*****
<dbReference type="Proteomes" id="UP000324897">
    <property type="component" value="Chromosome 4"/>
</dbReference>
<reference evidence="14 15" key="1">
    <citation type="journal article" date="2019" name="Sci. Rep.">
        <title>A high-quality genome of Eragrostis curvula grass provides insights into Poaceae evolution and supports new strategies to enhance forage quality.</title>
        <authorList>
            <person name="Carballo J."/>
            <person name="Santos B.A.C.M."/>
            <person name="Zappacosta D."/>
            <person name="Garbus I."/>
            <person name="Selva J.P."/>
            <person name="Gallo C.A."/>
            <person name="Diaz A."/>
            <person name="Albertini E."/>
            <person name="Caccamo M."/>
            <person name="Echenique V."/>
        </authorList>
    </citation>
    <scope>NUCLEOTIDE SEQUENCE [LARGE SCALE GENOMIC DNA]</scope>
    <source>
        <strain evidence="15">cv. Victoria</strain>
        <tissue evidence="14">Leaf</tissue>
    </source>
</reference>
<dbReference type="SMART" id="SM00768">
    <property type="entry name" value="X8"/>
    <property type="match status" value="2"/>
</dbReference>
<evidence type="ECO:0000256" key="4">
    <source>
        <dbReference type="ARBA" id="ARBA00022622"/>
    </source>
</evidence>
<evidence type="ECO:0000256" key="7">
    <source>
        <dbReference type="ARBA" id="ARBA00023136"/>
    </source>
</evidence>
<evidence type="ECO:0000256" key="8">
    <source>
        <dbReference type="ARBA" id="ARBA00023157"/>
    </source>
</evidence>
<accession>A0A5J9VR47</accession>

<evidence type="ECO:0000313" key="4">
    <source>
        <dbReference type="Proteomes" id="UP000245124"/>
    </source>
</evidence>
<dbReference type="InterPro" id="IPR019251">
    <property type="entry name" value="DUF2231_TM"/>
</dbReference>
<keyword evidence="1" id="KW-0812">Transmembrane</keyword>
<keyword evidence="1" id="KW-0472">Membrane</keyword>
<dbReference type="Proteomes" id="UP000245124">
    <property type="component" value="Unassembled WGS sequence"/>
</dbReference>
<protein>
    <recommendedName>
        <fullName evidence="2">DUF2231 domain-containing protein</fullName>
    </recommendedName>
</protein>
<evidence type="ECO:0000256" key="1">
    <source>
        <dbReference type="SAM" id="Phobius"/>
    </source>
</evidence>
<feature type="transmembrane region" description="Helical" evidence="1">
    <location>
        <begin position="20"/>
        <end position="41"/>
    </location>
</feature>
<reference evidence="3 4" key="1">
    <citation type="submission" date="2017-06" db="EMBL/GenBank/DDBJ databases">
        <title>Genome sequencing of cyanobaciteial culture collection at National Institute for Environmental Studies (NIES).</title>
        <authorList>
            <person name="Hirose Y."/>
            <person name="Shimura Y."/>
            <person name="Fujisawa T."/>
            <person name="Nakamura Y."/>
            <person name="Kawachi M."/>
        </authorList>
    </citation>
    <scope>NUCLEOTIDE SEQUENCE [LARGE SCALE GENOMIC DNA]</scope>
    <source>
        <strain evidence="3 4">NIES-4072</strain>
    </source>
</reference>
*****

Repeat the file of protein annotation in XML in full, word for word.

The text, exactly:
<dbReference type="Proteomes" id="UP000324897">
    <property type="component" value="Chromosome 4"/>
</dbReference>
<reference evidence="14 15" key="1">
    <citation type="journal article" date="2019" name="Sci. Rep.">
        <title>A high-quality genome of Eragrostis curvula grass provides insights into Poaceae evolution and supports new strategies to enhance forage quality.</title>
        <authorList>
            <person name="Carballo J."/>
            <person name="Santos B.A.C.M."/>
            <person name="Zappacosta D."/>
            <person name="Garbus I."/>
            <person name="Selva J.P."/>
            <person name="Gallo C.A."/>
            <person name="Diaz A."/>
            <person name="Albertini E."/>
            <person name="Caccamo M."/>
            <person name="Echenique V."/>
        </authorList>
    </citation>
    <scope>NUCLEOTIDE SEQUENCE [LARGE SCALE GENOMIC DNA]</scope>
    <source>
        <strain evidence="15">cv. Victoria</strain>
        <tissue evidence="14">Leaf</tissue>
    </source>
</reference>
<dbReference type="SMART" id="SM00768">
    <property type="entry name" value="X8"/>
    <property type="match status" value="2"/>
</dbReference>
<evidence type="ECO:0000256" key="4">
    <source>
        <dbReference type="ARBA" id="ARBA00022622"/>
    </source>
</evidence>
<evidence type="ECO:0000256" key="7">
    <source>
        <dbReference type="ARBA" id="ARBA00023136"/>
    </source>
</evidence>
<evidence type="ECO:0000256" key="8">
    <source>
        <dbReference type="ARBA" id="ARBA00023157"/>
    </source>
</evidence>
<accession>A0A5J9VR47</accession>

<evidence type="ECO:0000313" key="4">
    <source>
        <dbReference type="Proteomes" id="UP000245124"/>
    </source>
</evidence>
<dbReference type="InterPro" id="IPR019251">
    <property type="entry name" value="DUF2231_TM"/>
</dbReference>
<keyword evidence="1" id="KW-0812">Transmembrane</keyword>
<keyword evidence="1" id="KW-0472">Membrane</keyword>
<dbReference type="Proteomes" id="UP000245124">
    <property type="component" value="Unassembled WGS sequence"/>
</dbReference>
<protein>
    <recommendedName>
        <fullName evidence="2">DUF2231 domain-containing protein</fullName>
    </recommendedName>
</protein>
<evidence type="ECO:0000256" key="1">
    <source>
        <dbReference type="SAM" id="Phobius"/>
    </source>
</evidence>
<feature type="transmembrane region" description="Helical" evidence="1">
    <location>
        <begin position="20"/>
        <end position="41"/>
    </location>
</feature>
<reference evidence="3 4" key="1">
    <citation type="submission" date="2017-06" db="EMBL/GenBank/DDBJ databases">
        <title>Genome sequencing of cyanobaciteial culture collection at National Institute for Environmental Studies (NIES).</title>
        <authorList>
            <person name="Hirose Y."/>
            <person name="Shimura Y."/>
            <person name="Fujisawa T."/>
            <person name="Nakamura Y."/>
            <person name="Kawachi M."/>
        </authorList>
    </citation>
    <scope>NUCLEOTIDE SEQUENCE [LARGE SCALE GENOMIC DNA]</scope>
    <source>
        <strain evidence="3 4">NIES-4072</strain>
    </source>
</reference>